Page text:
# Length contraction in Michelson-Morley experiment

The length contraction in longitudinal arm is required to explain the null result, i.e. no destructive interference. Can't we just explain the null result without involving the length contraction because both arms are equal length and hence light only has to travel the same distance for both arms. Or, perhaps I can put the question differently, does the special theory of relativity require the length contraction to explain the null result? I don't think it does because the observer and apparatus are in the same inertial frame of reference.

I understand that Lorentz came up with the length contraction hypothesis to save the aether theory. In the experiment the following times were calculated where '$$c$$' is speed of light, '$$v$$' is orbiting speed of earth around the sun with respect to absolute frame of reference of aether, and 'd' is length of both arms.

$$t_{total1 }$$for longitudinal arm along the direction of motion$$= 2dc/(c^2 - v^2)$$

$$t_{total2}$$for transverse arm $$= 2d/sqrt(c^2 - v^2)$$

From the equations, it could be seen that $$t_{total1 }$$would be greater than $$t_{total_2}$$.

Earth is almost an inertial frame of reference therefore if "$$v$$" is removed, we are left with$$t_{total1}=t_{total2}$$. In my view, the aether was the only reason "$$v$$" was introduced in the equation. It was assumed that the distance along the direction of longitudinal mirror would take longer time because during half part of its trip the light move against the aether or aether wind, but during the second half of its round trip aether wind moves with the light.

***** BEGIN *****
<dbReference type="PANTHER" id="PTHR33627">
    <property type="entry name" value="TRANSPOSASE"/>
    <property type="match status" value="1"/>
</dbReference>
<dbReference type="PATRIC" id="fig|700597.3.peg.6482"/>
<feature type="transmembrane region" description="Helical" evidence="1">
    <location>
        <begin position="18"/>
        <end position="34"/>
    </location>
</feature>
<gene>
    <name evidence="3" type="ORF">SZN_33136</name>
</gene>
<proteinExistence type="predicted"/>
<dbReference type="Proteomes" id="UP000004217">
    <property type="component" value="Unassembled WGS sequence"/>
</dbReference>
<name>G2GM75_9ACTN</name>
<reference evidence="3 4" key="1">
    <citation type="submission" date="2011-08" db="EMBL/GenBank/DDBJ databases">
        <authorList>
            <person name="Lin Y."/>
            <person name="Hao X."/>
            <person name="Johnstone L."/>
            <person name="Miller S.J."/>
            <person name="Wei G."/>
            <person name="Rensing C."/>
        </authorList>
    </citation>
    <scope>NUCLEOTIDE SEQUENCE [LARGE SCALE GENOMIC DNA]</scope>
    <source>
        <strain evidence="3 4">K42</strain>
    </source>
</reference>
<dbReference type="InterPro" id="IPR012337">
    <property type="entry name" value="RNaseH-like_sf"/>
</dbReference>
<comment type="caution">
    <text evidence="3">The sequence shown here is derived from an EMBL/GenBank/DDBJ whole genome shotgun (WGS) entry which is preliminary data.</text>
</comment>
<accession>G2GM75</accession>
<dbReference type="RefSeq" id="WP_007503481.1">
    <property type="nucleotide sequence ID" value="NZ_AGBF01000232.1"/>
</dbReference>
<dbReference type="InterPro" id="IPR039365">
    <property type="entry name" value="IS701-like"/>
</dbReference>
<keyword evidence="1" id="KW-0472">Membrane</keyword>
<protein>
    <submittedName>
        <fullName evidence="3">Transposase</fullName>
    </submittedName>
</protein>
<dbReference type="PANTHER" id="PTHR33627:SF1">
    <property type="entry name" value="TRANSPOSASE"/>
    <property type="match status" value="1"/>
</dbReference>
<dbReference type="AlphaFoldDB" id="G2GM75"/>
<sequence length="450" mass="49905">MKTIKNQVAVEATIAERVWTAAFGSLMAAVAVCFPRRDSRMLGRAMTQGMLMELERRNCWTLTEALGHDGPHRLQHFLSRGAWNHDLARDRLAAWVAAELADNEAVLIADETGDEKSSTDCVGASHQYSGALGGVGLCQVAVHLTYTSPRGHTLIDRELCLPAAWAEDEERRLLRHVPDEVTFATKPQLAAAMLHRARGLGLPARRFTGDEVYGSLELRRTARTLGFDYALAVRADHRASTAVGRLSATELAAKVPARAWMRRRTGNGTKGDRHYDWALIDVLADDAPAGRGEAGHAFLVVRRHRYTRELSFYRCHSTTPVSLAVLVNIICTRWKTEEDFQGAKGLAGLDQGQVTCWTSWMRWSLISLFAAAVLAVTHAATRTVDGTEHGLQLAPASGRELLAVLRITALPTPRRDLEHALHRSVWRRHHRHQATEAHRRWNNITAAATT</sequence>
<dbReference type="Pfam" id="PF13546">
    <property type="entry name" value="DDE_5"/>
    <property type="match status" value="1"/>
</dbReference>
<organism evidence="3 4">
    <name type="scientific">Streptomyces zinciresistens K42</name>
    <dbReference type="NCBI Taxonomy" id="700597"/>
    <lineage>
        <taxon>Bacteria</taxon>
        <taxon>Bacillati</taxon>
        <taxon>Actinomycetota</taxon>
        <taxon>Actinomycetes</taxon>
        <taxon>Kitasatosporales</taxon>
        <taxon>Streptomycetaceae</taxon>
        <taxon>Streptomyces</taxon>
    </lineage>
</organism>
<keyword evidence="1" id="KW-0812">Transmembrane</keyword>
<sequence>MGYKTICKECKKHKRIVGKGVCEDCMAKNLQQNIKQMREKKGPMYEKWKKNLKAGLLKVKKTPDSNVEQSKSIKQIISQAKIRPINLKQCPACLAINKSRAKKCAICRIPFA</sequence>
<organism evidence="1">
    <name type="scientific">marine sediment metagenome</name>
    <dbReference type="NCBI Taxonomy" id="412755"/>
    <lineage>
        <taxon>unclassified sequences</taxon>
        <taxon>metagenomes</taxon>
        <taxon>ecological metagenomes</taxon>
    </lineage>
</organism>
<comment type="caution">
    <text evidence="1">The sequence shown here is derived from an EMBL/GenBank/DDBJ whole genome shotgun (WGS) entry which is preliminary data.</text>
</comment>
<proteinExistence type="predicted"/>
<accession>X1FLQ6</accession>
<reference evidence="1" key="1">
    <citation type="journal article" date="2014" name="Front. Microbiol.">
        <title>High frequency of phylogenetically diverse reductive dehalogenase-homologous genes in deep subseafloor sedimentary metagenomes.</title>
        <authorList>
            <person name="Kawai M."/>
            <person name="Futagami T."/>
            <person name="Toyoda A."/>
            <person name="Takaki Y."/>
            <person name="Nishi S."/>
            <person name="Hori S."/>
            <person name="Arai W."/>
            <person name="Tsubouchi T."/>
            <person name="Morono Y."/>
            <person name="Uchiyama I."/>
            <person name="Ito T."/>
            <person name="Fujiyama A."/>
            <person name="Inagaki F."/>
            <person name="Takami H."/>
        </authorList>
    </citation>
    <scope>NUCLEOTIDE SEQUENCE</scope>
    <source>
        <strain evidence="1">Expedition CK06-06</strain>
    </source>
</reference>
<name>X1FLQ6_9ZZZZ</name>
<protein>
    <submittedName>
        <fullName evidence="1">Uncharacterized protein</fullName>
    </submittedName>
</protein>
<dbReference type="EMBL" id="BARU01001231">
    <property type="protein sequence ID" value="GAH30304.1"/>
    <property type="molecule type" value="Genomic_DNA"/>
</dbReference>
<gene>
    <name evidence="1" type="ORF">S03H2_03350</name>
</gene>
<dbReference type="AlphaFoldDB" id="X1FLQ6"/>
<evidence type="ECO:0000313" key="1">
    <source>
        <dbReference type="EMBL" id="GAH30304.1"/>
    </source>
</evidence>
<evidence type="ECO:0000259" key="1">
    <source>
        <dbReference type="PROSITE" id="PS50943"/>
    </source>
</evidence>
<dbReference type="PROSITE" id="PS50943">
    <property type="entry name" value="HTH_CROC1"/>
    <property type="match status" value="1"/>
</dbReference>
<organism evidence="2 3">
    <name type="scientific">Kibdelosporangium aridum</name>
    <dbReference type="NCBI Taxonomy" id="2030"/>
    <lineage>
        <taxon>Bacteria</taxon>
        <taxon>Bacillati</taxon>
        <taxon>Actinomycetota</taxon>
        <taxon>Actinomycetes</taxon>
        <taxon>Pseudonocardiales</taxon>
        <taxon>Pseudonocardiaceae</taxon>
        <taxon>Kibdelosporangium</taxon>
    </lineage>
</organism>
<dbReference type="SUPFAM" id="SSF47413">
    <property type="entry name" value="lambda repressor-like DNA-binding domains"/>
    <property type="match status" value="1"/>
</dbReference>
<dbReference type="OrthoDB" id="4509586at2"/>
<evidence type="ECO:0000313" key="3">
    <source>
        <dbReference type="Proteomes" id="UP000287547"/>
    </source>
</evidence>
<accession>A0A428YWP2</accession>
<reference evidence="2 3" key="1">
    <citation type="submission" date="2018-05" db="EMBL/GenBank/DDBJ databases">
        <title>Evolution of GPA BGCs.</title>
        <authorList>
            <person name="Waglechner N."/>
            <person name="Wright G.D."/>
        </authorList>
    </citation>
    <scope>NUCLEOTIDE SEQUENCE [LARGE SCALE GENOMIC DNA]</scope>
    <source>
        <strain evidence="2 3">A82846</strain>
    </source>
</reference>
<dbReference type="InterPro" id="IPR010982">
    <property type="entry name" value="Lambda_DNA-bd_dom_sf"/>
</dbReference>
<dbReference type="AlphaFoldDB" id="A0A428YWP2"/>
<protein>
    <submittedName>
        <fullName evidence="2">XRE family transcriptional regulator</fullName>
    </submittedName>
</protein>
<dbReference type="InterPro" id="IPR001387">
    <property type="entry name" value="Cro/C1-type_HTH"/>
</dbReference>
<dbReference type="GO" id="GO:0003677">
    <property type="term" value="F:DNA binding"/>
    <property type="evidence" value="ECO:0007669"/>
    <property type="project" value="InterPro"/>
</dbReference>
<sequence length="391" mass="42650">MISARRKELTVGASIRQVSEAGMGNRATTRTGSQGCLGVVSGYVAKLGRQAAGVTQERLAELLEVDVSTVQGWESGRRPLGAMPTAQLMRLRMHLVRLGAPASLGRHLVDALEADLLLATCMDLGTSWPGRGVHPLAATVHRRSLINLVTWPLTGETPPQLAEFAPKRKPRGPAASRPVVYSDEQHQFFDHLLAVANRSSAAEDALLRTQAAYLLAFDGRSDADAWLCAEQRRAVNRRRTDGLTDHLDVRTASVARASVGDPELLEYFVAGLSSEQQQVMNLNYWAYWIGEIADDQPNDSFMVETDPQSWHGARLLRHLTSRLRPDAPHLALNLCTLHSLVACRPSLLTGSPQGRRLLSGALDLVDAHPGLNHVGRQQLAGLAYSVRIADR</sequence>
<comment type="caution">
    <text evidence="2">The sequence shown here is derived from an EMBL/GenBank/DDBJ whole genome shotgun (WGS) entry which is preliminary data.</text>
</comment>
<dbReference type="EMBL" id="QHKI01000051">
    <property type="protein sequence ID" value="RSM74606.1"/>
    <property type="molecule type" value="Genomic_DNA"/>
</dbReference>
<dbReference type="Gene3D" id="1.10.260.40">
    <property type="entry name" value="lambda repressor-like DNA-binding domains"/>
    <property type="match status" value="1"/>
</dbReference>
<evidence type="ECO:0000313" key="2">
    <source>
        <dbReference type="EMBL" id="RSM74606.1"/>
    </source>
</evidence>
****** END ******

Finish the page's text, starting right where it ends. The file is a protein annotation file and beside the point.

In short, using our current understanding, Lorentz and others had unknowingly changed the scenario into one which assumed as if the experiment was being looked at by some stationary space observer who was looking at the apparatus moving at speed of '$$v$$' relative to him. For such an observer, length contraction in the direction of motion is definitely required. The stationary space observer would also notice time dilation for the frame of reference of apparatus.

Do I make any sense?

## 1 Answer

In one sense you are right. The interference pattern in the interferometer does not changes as the apparatus is rotated. A modern observer who is stationary with respect to the apparatus does not need to invoke length contraction to explain this. A modern observer expects the speed of light to be the same in every direction.

However, an observer moving relative to the interferometer also sees that the interference pattern does not change. And from their point view the speed of light in the frame of the interferometer does depend on direction. So they have to invoke length contraction to explain the stationary interference pattern.

Michelson and Morley, however, expected the speed of light in the frame of the interferometer to depend on direction, not because they were moving relative to the interferometer, but because they and it (and the whole Earth) were moving relative to the aether. So they expected to see an interference pattern that changed as the apparatus was rotated. A null result on one day could be explained if the Earth, by coincidence, was stationary with respect to the aether on that one day, but M & M carried out repeated experiments over a period of several months to rule this out.

Lorentz introduced length contraction to explain the result of the Michelson-Morley experiment. As he originally conceived it, this was an actual physical change in the length of any physical object that moved through the aether, due to a hypothetical change in the strength of intermolecular forces. Length contraction in special relativity happens to be expressed by the same formula as the Lorentz contraction, but is observed by an observer who is moving relative to the apparatus. not stationary, and is introduced for completely different reasons.